Saturday, October 18, 2008
When I made my Roubo bench I used a roughly 5" section of 3/8" steel rod as a pivot pin for the parrallel guides on both leg vises. I don't move the pin often, but when I do it's a bit of a pain to grab that little pin, especially when the vise is almost closed.
I'm pretty sure I got this idea from a picture of Lie-Nielsen's new Roubo bench, posted on Woodworking Magazine's weblog. The area of the picture was a little blurry, but it planted the seed, and I went with it. So credit to Lie-Nielsen Toolworks for this idea.
So I lengthened the pins, then inserted them into a turned handle. The pins are now much easier and quicker to grab and reposition.
The pin for the sliding vise is a bit longer since the rear chop on the slider is wider.
After using the handled pin a few times I realized that some thought and effort was required to avoid over-inserting the pin in the parallel guide's hole. Pushing the pin in too far places the handle between the jaws and prevents the pin from seating flatly against the leg. If part of the handle goes past the edge of the leg, the parallel guide would mash that part of the handle into the leg when clamping.
The solution was to stop the pin at a fixed location without interfering with the function of the pin. Anything larger than the pin's diameter would't work. My solution was to drill through each pin and drive in a 1/8" roll pin.
This makes changing holes truly brainless. It's impossible to over-insert the pin.
Changing pins in the parallel guide is quicker and easier than ever.
Tuesday, October 14, 2008
A few years ago John Herin invented a new type of geared tuner for stringed instruments that he calls the "Peghed". It's unlike any other geared tuning peg. It actually looks and works just like a real wood peg, without all the real wood peg problems. The device uses a system of planetary gears housed inside the peg's aluminum shaft. With the 4:1 gear reduction that these provide, fine tuning is effortless. And the pegs stay put without all the idiosyncratic movement required with wood pegs. When I first saw these pegs in a local music shop I was really impressed by the function of the pegs, but not so much by the looks. The shaft looked fine, but the head was a rather crudely fabricated black plastic material (pictured above) that didn't look or feel like ebony, let alone any lesser wood. It reminded me more of phony leather than wood. So I wrote them off, thinking that I would wait until another option came along. I should clarify that the pegs I saw in the local shop are actually Perfection Pegs, which use Herin's mechanism, but marketed under a different name. I recently became aware of a major change in Herin's product through my friend and fellow oud enthusiast Mike Malek. During a recent visit with Mike, he showed me an entire box of these new tuners headed to a luthier in Egypt. I was really impressed. Here's the difference. The heads of these pegs are actual wood. Ebony, in this case. When a recent customer asked if I could install these new pegs on his instrument, I jumped at the chance. I sent a set of my rosewood Nahat-style pegs to Herin, and he worked his magic.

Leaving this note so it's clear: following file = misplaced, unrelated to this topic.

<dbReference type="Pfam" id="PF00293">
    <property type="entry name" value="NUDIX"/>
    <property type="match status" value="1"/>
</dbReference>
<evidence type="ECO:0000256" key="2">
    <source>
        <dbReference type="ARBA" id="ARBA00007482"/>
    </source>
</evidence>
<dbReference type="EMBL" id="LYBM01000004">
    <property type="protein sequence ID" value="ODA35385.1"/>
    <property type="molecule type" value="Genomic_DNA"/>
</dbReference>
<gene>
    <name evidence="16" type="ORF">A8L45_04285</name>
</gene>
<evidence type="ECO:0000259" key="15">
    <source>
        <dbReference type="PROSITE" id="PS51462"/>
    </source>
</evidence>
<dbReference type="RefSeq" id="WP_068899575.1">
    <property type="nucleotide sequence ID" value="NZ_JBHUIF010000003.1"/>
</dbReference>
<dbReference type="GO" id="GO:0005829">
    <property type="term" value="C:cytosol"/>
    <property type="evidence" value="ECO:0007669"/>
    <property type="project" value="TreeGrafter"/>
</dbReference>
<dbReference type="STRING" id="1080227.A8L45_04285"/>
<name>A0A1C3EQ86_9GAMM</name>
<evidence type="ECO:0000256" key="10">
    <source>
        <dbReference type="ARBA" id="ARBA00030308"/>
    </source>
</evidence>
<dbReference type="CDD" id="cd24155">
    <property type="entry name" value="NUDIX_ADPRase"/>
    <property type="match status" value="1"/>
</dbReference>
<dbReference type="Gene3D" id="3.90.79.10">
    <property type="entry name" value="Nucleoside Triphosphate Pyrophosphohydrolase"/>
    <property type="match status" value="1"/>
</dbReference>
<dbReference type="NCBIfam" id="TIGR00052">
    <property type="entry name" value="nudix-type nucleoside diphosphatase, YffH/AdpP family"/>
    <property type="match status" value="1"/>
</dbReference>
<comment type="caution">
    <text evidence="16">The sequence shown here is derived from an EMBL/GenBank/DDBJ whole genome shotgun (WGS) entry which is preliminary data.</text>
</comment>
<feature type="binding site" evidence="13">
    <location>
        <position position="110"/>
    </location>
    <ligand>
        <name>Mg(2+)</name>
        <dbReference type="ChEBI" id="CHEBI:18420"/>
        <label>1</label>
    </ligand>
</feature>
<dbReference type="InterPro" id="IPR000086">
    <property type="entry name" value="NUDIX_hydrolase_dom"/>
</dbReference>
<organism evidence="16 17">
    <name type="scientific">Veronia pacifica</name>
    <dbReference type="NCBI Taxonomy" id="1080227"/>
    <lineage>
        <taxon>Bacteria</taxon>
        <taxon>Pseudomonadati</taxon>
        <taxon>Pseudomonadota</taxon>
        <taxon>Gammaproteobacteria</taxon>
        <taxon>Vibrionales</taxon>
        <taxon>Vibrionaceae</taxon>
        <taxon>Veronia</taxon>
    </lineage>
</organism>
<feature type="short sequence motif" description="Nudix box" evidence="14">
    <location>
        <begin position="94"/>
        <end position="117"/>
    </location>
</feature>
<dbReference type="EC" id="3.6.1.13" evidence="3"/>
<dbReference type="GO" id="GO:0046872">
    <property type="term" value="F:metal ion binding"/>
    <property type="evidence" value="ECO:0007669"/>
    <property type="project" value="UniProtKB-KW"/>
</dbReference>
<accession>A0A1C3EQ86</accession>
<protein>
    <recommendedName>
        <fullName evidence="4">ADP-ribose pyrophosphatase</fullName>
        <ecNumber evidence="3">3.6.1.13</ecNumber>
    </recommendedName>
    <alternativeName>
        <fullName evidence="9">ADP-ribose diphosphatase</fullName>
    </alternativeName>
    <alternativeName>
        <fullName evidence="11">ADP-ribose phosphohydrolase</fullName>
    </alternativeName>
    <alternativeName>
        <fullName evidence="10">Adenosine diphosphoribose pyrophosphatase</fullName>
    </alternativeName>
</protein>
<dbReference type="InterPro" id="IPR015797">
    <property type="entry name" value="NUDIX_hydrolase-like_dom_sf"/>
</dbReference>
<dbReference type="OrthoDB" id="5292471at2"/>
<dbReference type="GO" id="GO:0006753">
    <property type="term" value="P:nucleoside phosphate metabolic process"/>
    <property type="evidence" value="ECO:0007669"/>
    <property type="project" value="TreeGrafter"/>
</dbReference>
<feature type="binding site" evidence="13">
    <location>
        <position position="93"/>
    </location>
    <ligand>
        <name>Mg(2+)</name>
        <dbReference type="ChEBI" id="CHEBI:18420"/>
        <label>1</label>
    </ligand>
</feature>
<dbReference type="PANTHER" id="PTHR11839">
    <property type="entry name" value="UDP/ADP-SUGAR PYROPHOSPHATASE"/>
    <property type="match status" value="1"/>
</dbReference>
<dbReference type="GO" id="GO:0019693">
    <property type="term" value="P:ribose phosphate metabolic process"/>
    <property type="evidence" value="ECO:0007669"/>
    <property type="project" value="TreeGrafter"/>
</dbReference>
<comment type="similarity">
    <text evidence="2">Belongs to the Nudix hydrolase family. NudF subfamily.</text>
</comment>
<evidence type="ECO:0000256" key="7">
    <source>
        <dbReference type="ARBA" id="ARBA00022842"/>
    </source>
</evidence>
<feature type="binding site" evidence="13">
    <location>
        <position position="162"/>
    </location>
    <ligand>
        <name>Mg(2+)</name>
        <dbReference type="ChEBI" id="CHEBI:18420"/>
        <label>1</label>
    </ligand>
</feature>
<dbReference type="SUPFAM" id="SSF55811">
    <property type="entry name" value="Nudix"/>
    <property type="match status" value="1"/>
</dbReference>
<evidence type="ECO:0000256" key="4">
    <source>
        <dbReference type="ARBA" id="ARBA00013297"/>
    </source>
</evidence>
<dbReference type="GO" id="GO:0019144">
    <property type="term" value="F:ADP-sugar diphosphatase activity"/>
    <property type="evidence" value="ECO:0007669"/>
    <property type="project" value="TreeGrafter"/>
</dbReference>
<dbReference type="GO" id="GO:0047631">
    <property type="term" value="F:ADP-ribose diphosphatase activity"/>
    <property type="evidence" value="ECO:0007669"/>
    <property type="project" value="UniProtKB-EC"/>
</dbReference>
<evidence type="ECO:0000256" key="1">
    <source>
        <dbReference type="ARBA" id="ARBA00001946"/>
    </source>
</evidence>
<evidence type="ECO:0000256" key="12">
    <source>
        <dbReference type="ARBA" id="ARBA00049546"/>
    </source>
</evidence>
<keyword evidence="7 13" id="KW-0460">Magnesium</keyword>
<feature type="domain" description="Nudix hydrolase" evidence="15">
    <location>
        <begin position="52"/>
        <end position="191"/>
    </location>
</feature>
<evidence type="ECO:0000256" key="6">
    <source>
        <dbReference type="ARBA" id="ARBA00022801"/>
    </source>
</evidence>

Herin separates the head of the peg from the shaft, and uses a CNC lathe and mill to excavate a complex mortise in the end of each peg head.
Then part of the mechanism, which matches the shape of the mortise, is glued into the head.
And here's the interesting part. The shaft of the peg which is visible outside the pegbox walls, is fabricated from anodized aluminum to mimic the color of the rosewood heads. The Pegheds are also quite light for a geared tuner. 12 of the rosewood Pegheds weigh 108 grams in their raw state (the extra long black section of the shafts will be trimmed shorter when installed), while 12 rosewood pegs weigh 91 grams. That's about 1.5 grams difference, per peg. In other words, 12 Pegheds are about equivalent to 14 rosewood pegs. Not a huge issue. Up close, the pegs won't fool the discerning eye. But these Pegheds are a far cry from the plastic-banana pegs that I saw in the music shop.